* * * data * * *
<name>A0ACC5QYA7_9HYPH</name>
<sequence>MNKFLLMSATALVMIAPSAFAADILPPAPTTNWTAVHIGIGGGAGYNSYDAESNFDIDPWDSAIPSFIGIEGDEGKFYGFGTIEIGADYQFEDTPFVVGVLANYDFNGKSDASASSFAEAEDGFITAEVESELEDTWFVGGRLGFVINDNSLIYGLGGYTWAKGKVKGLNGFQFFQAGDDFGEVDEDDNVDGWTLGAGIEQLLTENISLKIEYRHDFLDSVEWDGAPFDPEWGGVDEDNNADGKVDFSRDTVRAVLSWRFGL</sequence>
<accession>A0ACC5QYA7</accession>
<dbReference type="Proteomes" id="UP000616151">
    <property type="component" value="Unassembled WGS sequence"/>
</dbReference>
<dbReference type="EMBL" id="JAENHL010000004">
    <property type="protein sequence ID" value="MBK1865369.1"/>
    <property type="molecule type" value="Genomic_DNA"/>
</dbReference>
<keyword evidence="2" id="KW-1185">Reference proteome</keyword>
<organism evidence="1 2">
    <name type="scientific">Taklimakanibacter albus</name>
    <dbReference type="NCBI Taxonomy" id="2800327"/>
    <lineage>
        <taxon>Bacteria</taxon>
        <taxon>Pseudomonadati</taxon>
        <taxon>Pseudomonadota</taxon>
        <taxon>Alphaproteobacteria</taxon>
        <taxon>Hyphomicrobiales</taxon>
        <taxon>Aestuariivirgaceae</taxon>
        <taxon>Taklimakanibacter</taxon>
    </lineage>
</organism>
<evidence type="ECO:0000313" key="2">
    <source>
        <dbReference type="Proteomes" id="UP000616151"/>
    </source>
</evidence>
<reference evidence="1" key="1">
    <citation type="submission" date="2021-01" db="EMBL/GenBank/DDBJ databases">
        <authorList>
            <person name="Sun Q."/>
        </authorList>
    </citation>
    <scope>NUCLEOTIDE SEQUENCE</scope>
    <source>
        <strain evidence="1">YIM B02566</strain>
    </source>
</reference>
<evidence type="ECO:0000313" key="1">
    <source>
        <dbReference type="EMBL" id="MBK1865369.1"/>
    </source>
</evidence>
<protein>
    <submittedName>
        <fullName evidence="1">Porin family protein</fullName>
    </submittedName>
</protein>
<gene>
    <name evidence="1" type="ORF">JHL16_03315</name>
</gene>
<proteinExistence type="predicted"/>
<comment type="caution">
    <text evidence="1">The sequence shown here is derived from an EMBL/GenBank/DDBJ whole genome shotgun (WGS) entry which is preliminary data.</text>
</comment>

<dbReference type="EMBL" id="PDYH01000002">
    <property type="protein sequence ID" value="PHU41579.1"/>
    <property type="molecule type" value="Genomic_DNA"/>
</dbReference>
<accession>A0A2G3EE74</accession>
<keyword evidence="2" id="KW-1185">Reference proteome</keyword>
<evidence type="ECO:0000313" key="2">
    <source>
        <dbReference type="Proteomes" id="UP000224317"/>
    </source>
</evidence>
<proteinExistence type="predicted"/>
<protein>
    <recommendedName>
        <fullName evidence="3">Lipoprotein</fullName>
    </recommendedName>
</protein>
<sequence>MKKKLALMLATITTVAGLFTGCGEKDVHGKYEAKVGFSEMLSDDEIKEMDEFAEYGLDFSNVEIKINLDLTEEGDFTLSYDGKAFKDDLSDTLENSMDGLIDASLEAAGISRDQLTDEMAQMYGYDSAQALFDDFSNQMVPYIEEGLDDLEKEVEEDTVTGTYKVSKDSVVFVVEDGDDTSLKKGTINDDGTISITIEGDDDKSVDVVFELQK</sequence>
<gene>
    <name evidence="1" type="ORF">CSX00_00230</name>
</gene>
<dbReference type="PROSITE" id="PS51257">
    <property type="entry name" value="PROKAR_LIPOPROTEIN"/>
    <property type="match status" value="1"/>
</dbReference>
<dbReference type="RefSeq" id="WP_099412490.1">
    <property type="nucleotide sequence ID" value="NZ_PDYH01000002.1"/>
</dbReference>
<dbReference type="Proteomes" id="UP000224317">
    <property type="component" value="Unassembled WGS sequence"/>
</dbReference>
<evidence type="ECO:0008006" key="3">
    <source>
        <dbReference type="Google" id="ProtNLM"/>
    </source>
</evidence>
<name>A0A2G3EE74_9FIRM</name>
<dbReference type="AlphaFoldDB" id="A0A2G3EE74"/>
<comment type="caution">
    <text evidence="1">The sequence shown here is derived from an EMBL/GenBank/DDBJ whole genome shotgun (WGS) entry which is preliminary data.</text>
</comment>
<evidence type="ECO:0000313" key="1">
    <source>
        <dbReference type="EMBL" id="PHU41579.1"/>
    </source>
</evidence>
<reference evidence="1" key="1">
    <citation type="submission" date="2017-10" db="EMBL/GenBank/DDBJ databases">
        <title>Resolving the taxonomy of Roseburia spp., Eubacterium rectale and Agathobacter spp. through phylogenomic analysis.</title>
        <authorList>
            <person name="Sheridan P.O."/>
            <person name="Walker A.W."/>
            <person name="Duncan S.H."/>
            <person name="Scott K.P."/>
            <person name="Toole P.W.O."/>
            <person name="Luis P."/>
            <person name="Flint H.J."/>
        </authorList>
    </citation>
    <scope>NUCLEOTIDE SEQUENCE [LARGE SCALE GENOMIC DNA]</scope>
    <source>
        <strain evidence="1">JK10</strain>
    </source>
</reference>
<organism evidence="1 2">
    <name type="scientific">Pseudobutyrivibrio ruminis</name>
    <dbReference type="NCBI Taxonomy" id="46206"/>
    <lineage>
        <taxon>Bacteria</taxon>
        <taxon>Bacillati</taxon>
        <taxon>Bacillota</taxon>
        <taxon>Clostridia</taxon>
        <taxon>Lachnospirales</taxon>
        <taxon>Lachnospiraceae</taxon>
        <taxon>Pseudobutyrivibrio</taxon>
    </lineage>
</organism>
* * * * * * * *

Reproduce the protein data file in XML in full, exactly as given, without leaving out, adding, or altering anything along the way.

<name>A0ACC5QYA7_9HYPH</name>
<sequence>MNKFLLMSATALVMIAPSAFAADILPPAPTTNWTAVHIGIGGGAGYNSYDAESNFDIDPWDSAIPSFIGIEGDEGKFYGFGTIEIGADYQFEDTPFVVGVLANYDFNGKSDASASSFAEAEDGFITAEVESELEDTWFVGGRLGFVINDNSLIYGLGGYTWAKGKVKGLNGFQFFQAGDDFGEVDEDDNVDGWTLGAGIEQLLTENISLKIEYRHDFLDSVEWDGAPFDPEWGGVDEDNNADGKVDFSRDTVRAVLSWRFGL</sequence>
<accession>A0ACC5QYA7</accession>
<dbReference type="Proteomes" id="UP000616151">
    <property type="component" value="Unassembled WGS sequence"/>
</dbReference>
<dbReference type="EMBL" id="JAENHL010000004">
    <property type="protein sequence ID" value="MBK1865369.1"/>
    <property type="molecule type" value="Genomic_DNA"/>
</dbReference>
<keyword evidence="2" id="KW-1185">Reference proteome</keyword>
<organism evidence="1 2">
    <name type="scientific">Taklimakanibacter albus</name>
    <dbReference type="NCBI Taxonomy" id="2800327"/>
    <lineage>
        <taxon>Bacteria</taxon>
        <taxon>Pseudomonadati</taxon>
        <taxon>Pseudomonadota</taxon>
        <taxon>Alphaproteobacteria</taxon>
        <taxon>Hyphomicrobiales</taxon>
        <taxon>Aestuariivirgaceae</taxon>
        <taxon>Taklimakanibacter</taxon>
    </lineage>
</organism>
<evidence type="ECO:0000313" key="2">
    <source>
        <dbReference type="Proteomes" id="UP000616151"/>
    </source>
</evidence>
<reference evidence="1" key="1">
    <citation type="submission" date="2021-01" db="EMBL/GenBank/DDBJ databases">
        <authorList>
            <person name="Sun Q."/>
        </authorList>
    </citation>
    <scope>NUCLEOTIDE SEQUENCE</scope>
    <source>
        <strain evidence="1">YIM B02566</strain>
    </source>
</reference>
<evidence type="ECO:0000313" key="1">
    <source>
        <dbReference type="EMBL" id="MBK1865369.1"/>
    </source>
</evidence>
<protein>
    <submittedName>
        <fullName evidence="1">Porin family protein</fullName>
    </submittedName>
</protein>
<gene>
    <name evidence="1" type="ORF">JHL16_03315</name>
</gene>
<proteinExistence type="predicted"/>
<comment type="caution">
    <text evidence="1">The sequence shown here is derived from an EMBL/GenBank/DDBJ whole genome shotgun (WGS) entry which is preliminary data.</text>
</comment>

<dbReference type="EMBL" id="PDYH01000002">
    <property type="protein sequence ID" value="PHU41579.1"/>
    <property type="molecule type" value="Genomic_DNA"/>
</dbReference>
<accession>A0A2G3EE74</accession>
<keyword evidence="2" id="KW-1185">Reference proteome</keyword>
<evidence type="ECO:0000313" key="2">
    <source>
        <dbReference type="Proteomes" id="UP000224317"/>
    </source>
</evidence>
<proteinExistence type="predicted"/>
<protein>
    <recommendedName>
        <fullName evidence="3">Lipoprotein</fullName>
    </recommendedName>
</protein>
<sequence>MKKKLALMLATITTVAGLFTGCGEKDVHGKYEAKVGFSEMLSDDEIKEMDEFAEYGLDFSNVEIKINLDLTEEGDFTLSYDGKAFKDDLSDTLENSMDGLIDASLEAAGISRDQLTDEMAQMYGYDSAQALFDDFSNQMVPYIEEGLDDLEKEVEEDTVTGTYKVSKDSVVFVVEDGDDTSLKKGTINDDGTISITIEGDDDKSVDVVFELQK</sequence>
<gene>
    <name evidence="1" type="ORF">CSX00_00230</name>
</gene>
<dbReference type="PROSITE" id="PS51257">
    <property type="entry name" value="PROKAR_LIPOPROTEIN"/>
    <property type="match status" value="1"/>
</dbReference>
<dbReference type="RefSeq" id="WP_099412490.1">
    <property type="nucleotide sequence ID" value="NZ_PDYH01000002.1"/>
</dbReference>
<dbReference type="Proteomes" id="UP000224317">
    <property type="component" value="Unassembled WGS sequence"/>
</dbReference>
<evidence type="ECO:0008006" key="3">
    <source>
        <dbReference type="Google" id="ProtNLM"/>
    </source>
</evidence>
<name>A0A2G3EE74_9FIRM</name>
<dbReference type="AlphaFoldDB" id="A0A2G3EE74"/>
<comment type="caution">
    <text evidence="1">The sequence shown here is derived from an EMBL/GenBank/DDBJ whole genome shotgun (WGS) entry which is preliminary data.</text>
</comment>
<evidence type="ECO:0000313" key="1">
    <source>
        <dbReference type="EMBL" id="PHU41579.1"/>
    </source>
</evidence>
<reference evidence="1" key="1">
    <citation type="submission" date="2017-10" db="EMBL/GenBank/DDBJ databases">
        <title>Resolving the taxonomy of Roseburia spp., Eubacterium rectale and Agathobacter spp. through phylogenomic analysis.</title>
        <authorList>
            <person name="Sheridan P.O."/>
            <person name="Walker A.W."/>
            <person name="Duncan S.H."/>
            <person name="Scott K.P."/>
            <person name="Toole P.W.O."/>
            <person name="Luis P."/>
            <person name="Flint H.J."/>
        </authorList>
    </citation>
    <scope>NUCLEOTIDE SEQUENCE [LARGE SCALE GENOMIC DNA]</scope>
    <source>
        <strain evidence="1">JK10</strain>
    </source>
</reference>
<organism evidence="1 2">
    <name type="scientific">Pseudobutyrivibrio ruminis</name>
    <dbReference type="NCBI Taxonomy" id="46206"/>
    <lineage>
        <taxon>Bacteria</taxon>
        <taxon>Bacillati</taxon>
        <taxon>Bacillota</taxon>
        <taxon>Clostridia</taxon>
        <taxon>Lachnospirales</taxon>
        <taxon>Lachnospiraceae</taxon>
        <taxon>Pseudobutyrivibrio</taxon>
    </lineage>
</organism>